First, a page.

New research reveals friends are worse than enemies when it comes to bullying
Research into the effects of different types of bullying on young people’s health, conducted by academics at the University of Hertfordshire, has shown bullying between friends to be the most damaging type.
The study, published in the November issue of the Journal of School Health, compared the health effects of different types of bullying; physical, verbal and relational and found relational bullying to be more harmful to health than the other two.
The research also found that experiencing relational bullying is associated with poorer health related quality of life (HRQL) among young people; that girls were more likely to experience relational bullying but the negative health effect of the bullying was equal for boys and girls.
Relational bullying causes harm to the victim through the systematic manipulation and destruction of their peer relationships, friendship circles and social status, such behaviours could include threatening to retract friendships, spreading rumours, purposefully ignoring and excluding the victim or using friendship as a bartering tool.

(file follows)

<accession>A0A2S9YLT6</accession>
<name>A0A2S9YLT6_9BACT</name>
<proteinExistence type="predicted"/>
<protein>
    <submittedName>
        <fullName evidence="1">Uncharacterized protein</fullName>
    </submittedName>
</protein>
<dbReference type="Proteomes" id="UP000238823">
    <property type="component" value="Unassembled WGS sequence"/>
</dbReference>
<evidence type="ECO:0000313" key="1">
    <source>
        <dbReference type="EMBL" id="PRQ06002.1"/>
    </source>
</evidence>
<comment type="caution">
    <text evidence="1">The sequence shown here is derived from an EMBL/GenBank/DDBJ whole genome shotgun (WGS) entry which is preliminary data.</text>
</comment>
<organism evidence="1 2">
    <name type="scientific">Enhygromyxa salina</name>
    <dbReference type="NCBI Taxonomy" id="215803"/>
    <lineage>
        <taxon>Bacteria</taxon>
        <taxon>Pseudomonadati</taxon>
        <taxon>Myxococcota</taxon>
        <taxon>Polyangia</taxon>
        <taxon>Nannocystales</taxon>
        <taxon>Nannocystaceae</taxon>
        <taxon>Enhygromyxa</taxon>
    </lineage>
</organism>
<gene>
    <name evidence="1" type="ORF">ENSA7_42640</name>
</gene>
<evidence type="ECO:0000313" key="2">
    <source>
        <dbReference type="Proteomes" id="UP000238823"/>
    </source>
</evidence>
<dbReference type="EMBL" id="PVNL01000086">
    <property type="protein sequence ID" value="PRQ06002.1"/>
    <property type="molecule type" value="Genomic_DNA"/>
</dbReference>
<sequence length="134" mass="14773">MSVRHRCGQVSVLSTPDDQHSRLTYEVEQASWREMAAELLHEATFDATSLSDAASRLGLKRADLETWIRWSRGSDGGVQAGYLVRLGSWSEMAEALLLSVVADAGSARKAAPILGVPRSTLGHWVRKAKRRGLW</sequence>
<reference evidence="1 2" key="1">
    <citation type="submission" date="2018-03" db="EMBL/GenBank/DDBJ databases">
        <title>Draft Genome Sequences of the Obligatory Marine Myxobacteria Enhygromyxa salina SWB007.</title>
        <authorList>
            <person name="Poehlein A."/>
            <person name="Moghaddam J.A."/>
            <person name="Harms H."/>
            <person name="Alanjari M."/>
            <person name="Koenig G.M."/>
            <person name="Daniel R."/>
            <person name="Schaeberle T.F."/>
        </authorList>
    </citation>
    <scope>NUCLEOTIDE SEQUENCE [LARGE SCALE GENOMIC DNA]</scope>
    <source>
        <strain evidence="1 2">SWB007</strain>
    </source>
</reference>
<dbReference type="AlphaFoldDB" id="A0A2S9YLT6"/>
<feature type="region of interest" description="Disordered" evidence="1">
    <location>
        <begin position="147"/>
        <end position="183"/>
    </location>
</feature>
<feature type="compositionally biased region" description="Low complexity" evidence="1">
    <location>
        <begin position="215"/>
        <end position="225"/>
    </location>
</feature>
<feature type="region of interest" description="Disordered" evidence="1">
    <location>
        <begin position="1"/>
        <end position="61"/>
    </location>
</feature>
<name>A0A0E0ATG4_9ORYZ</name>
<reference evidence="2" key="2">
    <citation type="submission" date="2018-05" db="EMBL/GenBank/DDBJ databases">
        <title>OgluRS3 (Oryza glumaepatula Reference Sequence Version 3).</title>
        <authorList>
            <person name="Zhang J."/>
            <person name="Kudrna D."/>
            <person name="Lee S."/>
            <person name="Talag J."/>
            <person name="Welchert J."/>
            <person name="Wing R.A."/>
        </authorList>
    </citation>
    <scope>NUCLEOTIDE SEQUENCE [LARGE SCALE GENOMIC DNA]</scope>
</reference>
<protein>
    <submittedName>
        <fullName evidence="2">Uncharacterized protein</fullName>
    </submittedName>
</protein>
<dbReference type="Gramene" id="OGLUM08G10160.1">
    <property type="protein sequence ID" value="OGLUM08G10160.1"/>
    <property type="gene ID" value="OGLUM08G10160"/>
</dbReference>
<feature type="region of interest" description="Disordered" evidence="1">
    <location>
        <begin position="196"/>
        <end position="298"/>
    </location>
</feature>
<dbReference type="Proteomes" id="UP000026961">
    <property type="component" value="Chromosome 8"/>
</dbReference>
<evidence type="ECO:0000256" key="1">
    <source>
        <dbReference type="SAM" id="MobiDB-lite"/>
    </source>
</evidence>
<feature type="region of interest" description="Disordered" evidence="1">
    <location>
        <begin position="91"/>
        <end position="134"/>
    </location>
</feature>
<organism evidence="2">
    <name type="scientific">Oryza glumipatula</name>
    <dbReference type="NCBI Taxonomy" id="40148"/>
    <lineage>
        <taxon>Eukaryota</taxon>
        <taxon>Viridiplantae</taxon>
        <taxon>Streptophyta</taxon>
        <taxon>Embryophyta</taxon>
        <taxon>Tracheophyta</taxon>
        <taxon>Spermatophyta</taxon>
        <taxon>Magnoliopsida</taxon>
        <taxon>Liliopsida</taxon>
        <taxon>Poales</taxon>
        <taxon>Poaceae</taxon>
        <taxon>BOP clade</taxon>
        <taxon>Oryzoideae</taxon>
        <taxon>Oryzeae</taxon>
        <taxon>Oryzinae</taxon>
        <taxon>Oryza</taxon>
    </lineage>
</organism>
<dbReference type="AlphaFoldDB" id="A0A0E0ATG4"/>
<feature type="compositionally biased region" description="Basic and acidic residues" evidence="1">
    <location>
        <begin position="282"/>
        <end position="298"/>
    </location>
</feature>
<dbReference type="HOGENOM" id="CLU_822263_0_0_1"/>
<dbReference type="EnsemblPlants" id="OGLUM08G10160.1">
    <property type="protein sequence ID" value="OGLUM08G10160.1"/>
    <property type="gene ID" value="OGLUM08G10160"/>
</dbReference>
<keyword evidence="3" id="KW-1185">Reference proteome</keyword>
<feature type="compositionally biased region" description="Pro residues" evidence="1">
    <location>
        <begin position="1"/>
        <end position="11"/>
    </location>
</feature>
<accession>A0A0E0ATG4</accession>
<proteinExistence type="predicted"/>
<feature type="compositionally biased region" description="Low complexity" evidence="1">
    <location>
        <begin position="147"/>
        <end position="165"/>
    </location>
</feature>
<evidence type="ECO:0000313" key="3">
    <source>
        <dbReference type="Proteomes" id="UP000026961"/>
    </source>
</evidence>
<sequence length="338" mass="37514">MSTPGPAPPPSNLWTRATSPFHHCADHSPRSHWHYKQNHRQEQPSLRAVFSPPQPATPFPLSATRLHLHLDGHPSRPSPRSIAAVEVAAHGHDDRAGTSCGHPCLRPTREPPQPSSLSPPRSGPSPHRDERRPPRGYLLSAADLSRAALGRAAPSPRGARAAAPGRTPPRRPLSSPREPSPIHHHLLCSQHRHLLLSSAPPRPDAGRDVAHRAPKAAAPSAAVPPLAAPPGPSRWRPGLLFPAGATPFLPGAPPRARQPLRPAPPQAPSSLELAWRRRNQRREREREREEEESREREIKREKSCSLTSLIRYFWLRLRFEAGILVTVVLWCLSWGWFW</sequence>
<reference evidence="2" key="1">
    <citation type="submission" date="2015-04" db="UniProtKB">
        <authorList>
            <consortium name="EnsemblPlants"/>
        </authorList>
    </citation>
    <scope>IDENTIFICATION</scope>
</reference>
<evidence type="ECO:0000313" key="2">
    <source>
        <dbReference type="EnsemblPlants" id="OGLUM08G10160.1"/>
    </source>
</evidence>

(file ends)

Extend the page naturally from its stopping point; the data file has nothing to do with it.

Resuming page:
These findings could change the way that relational bullying is dealt with in schools. Currently relational bullying is often regarded by teachers as less serious than physical bullying, needing fewer interventions and provoking less sympathy with the victims. As relational bullying is embedded within friendship groups it becomes difficult to distinguish relational bullying from natural conflict between friends, potentially reducing the likelihood of outside intervention. Furthermore many parents didn’t even consider social exclusion to be a form of bullying.
Kayleigh Chester, researcher in the University of Hertfordshire’s health and human science research institute and lead author of the paper, said: “In an average class, around 5 young people will have been relationally bullied in the past couple of months. It highlights the potentially harmful impact of these more hidden bullying behaviours. Girls were more likely to say they had been bullied in this way, but it is important we do not see relational bullying as a ‘girl problem’ as the data suggests boys and girls are affected in similar ways.”
The study is the first known UK study to examine the association between relational bullying and HQRL among a large representative sample of school aged children. It used data from self-completed surveys from 5335 English students aged 11-15 years that were part of the WHO Health Behaviour in School-aged Children (HBSC) study carried out in England.